Unlike my dad, we never see Mulder hit to bottle too seriously over the course of The X-Files, but he did often wind up in similarly compromising situations due to his dogged pursuit of the truth, whether that was being locked in the utility closet of a hospital while an alien doppelganger puts the moves on Scully; or drugged by a vampire-slash-pizza delivery boy and singing the Shaft theme song from the floor of his motel room; or strapped to a table in Russia or covered in chain link, and subjected to nefarious experimentation involving an extraterrestrial black oil. In each of these cases, it still seems clear to the audience that Mulder is not at fault; his misfortunes are external, imposed by corrupt and secretive. He’s only trying to do what’s right. He Wants to Believe.

This, I think, is how my dad sometimes felt about his addiction. That it was a black oil which came from somewhere outside himself. That it was someone else’s doing. He may have sat on the wagon only intermittently, but my father nonetheless remained a devotee to the doctrine of AA. I grew up knowing about the Big Book, about what the triangle inside the circle on his omnipresent necklace meant. But despite his love for the program, he struggled to fully embrace some of its most essential steps:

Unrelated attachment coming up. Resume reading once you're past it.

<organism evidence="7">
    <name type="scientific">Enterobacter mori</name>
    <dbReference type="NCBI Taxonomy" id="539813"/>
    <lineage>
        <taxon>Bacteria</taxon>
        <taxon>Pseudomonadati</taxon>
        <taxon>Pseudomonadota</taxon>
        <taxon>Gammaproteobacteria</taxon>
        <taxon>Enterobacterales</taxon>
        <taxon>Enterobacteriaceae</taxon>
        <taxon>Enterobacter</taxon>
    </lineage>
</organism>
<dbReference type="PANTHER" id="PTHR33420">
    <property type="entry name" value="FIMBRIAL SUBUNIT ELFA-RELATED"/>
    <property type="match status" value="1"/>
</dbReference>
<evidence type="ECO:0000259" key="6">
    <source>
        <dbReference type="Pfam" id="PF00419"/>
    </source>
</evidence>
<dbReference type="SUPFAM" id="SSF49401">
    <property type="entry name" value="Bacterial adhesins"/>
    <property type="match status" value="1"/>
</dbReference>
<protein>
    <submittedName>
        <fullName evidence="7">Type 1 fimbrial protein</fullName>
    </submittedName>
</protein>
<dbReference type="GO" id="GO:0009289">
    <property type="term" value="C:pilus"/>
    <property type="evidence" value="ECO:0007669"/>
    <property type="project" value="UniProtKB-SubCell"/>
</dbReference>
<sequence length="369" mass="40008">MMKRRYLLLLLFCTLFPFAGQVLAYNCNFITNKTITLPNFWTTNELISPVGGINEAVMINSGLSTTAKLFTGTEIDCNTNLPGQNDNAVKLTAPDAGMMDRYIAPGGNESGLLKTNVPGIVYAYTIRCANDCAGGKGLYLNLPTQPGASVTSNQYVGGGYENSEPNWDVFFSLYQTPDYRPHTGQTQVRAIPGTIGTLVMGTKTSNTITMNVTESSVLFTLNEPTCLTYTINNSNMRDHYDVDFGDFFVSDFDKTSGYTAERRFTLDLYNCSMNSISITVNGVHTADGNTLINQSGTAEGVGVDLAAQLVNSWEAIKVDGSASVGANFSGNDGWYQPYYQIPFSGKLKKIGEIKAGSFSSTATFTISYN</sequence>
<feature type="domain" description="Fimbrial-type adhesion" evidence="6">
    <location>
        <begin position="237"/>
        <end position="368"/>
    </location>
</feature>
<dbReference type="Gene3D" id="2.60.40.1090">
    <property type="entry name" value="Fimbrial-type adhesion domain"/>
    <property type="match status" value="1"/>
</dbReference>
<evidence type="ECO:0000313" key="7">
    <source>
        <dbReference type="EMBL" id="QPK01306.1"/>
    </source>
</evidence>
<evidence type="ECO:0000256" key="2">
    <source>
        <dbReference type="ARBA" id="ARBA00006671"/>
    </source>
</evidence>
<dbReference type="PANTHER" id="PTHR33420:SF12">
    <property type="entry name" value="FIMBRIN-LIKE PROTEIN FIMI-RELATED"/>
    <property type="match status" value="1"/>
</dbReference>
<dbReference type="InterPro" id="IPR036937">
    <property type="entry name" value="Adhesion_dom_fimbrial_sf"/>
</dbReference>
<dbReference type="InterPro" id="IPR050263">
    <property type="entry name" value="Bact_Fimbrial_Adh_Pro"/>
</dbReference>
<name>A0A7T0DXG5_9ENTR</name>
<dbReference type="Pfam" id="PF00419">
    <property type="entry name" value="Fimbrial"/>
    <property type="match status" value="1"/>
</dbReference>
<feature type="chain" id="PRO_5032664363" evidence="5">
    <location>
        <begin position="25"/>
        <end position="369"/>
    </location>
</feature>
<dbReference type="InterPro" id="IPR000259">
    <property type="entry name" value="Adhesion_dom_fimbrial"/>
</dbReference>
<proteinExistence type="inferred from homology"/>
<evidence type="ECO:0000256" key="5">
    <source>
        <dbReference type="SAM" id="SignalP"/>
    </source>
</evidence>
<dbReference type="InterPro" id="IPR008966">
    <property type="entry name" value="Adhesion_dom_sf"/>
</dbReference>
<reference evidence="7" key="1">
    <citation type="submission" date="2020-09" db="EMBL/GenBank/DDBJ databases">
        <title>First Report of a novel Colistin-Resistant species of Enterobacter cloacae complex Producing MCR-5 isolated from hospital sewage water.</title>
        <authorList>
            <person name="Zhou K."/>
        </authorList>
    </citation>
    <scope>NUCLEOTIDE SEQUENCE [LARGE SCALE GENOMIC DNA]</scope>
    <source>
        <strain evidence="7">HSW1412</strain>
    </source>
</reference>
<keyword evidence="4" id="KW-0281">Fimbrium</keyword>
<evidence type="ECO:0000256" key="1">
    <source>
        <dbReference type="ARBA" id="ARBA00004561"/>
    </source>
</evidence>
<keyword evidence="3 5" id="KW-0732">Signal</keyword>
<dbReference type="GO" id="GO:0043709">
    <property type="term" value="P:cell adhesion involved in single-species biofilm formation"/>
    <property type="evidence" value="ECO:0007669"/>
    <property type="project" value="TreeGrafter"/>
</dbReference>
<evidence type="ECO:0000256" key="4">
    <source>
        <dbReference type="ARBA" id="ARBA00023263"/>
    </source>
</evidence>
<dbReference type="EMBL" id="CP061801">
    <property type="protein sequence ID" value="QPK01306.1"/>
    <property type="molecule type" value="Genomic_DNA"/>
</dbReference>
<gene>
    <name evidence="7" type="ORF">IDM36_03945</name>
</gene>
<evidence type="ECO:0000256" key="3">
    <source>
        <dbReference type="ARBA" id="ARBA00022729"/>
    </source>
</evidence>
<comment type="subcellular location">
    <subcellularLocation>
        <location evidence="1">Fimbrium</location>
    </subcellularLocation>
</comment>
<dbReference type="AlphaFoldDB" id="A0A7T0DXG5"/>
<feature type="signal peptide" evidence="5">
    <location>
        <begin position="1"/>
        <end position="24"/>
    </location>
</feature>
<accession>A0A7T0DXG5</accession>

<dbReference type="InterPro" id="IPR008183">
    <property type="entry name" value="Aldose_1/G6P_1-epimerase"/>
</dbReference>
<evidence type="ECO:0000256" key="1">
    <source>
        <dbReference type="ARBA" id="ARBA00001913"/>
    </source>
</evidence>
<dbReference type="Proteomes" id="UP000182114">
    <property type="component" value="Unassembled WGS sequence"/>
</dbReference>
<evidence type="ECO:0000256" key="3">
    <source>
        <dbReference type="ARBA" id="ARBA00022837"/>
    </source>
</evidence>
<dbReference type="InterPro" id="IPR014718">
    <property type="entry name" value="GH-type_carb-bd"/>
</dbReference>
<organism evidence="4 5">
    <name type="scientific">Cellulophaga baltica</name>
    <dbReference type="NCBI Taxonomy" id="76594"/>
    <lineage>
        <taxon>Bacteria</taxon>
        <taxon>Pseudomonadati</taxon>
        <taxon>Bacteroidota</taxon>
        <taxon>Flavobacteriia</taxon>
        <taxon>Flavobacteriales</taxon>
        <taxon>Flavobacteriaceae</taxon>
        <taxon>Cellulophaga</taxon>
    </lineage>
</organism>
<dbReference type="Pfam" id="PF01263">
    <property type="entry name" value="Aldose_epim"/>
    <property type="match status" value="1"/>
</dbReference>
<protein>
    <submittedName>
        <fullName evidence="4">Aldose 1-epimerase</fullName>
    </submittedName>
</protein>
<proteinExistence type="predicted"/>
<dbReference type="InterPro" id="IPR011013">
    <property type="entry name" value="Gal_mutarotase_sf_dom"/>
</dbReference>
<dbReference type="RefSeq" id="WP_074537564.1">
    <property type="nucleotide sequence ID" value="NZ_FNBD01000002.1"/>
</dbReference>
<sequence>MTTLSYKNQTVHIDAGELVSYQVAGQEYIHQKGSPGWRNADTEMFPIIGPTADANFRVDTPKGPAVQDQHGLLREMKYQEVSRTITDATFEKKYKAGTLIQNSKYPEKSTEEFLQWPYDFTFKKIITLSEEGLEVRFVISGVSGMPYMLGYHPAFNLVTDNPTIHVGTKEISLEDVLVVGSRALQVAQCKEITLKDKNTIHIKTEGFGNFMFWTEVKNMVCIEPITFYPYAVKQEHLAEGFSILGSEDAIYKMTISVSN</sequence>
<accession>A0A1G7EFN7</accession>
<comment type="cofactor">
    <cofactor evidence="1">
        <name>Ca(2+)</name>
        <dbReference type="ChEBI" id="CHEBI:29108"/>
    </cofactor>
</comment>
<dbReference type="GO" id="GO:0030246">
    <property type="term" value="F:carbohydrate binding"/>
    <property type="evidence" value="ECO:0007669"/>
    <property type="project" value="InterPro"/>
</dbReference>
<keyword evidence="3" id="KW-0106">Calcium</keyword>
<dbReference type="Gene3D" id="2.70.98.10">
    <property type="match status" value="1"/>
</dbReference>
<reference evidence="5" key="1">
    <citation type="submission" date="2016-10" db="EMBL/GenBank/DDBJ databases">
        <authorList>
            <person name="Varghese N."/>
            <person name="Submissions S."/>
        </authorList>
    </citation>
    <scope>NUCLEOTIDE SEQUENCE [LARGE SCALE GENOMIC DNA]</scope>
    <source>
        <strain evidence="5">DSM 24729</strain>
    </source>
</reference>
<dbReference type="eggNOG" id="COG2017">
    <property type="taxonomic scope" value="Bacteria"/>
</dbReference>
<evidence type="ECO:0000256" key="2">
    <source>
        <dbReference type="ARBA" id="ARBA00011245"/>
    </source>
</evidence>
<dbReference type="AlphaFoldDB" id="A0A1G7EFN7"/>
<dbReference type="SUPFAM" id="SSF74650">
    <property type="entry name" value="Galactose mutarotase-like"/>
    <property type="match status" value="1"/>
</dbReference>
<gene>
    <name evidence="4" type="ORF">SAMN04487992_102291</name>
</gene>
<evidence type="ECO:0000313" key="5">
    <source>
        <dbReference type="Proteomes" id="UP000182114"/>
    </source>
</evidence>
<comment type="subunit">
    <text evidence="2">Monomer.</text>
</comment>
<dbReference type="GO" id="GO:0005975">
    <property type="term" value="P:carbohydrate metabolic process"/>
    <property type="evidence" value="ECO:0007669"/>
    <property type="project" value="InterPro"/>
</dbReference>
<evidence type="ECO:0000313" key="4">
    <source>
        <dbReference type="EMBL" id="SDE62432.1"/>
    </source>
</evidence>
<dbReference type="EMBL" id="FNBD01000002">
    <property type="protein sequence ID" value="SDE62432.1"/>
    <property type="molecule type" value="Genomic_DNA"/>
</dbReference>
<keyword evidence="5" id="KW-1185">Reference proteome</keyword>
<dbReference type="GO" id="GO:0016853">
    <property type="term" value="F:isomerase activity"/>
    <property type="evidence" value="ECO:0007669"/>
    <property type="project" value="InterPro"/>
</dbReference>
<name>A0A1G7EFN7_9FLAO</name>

1. Making a searching and fearless moral inventory of yourself
  2. Admitting to God, to yourself and to another human being the exact nature of your wrongs
  3. Being entirely ready to have God remove all these defects of character

My dad could admit that he was Powerless over alcohol, could Surrender to his higher power, but I’m not sure he was willing to process fully his own responsibility. If he’d just had smaller ears, if his parents had never split up, if he hadn’t been sent back to Texas, he would be a whole and functioning member of society just like anyone else; these were theories he couldn’t shake. Mulder, for my dad, was simply an extension of this logic. Another way for him to distance himself from guilt.